(2010) Jaine Fenn, Gollancz, £12.99, trdpbk, 336pp, ISBN 978-0-575-08326-4
I have already reviewed the two previous novels in this series (Principles of Angels and Consorts of Heaven) for SF2 Concatenation, and this review should be seen as a continuation, because there is no way that Guardians of Paradise can stand alone. Consorts of Heaven could be read on its own as the action takes place in a different star system to Principles’, the main character was new, and for much of the novel he had lost his memory and was still discovering, along with reader, just who and where he was.
In this novel, Guardians of Paradise, Jarek ('Sais' as we knew him last time) has recovered his memory and his trader starship, and he teams up with Taro and Nual from the first novel, to continue their campaign against the superhuman Sidhe who have lived among humans and controlled them since before we went into space. Most of humanity thinks that the Sidhe have been destroyed, but in this book most of the characters are Sidhe, have been harmed by Sidhe or work with Sidhe, so the frustrations of fighting a myth are less of a plot element. What does happen is that they spend a great deal of time telling one another what happened in the first two books. The structure of short chapters helps to break up the flow of information, but the prevailing impression is ‘New readers start here’. The ‘show, not tell’ rule is not in force. Nobody precedes an info-dump with the words ‘As you know, Professor…’, but on page 89 there actually is one which begins, “Would you like to know some of the history of this world?” – at the point where Taro and Nual have already begun an intelligence-gathering mission on a planet with Sidhe puppet-masters.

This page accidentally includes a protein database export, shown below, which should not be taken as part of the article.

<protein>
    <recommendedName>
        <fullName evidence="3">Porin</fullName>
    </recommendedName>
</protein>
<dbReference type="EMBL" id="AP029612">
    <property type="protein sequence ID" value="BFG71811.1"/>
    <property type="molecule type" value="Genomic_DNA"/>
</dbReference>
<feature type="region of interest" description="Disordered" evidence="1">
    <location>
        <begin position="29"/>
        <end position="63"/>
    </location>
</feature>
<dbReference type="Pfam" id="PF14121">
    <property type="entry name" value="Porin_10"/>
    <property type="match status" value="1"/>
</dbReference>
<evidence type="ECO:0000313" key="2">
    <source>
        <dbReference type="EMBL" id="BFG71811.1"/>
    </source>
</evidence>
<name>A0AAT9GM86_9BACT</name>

It is a planet with a Maori based culture, worshipping Tongaroa, the Lord of the Sea – 'the Polynesian Neptune' according to the Britannica, and the supreme creator god in Polynesia and Micronesia according to the Larousse Encyclopaedia of Mythology. The 'paradise' of the title is for tourists, but we do not see much more of the culture than the equivalent of tourist image of New Zealand. One disappointment of the novel is that it lacks the first two books’ sense of place, largely because a lot of the dialogue takes place on Jarek’s ship. About half-way through I was thinking of the Beatles’ complaint in A Hard Day’s Night: “So far we’ve been in a train and a room, a car and a room, and a room and a room.” The floating city of Principles of Angels was a great deal more vivid.
Followers of the series will want to buy this novel because at the end of it we have three major new pieces of information in the war against the Sidhe. It would be unfair to give them away; but two of them play no part in the plot and the third enters the action as deus ex machina 50 pages from the end. I hate to end with still another unfavourable comparison, but I reached the final pages of this novel with the same feeling I had years ago when I reviewed Alan Dean Foster’s Splinter of the Mind’s Eye, set between Star Wars and The Empire Strikes Back: that nothing much had happened and we were just marking time till the next major episode.
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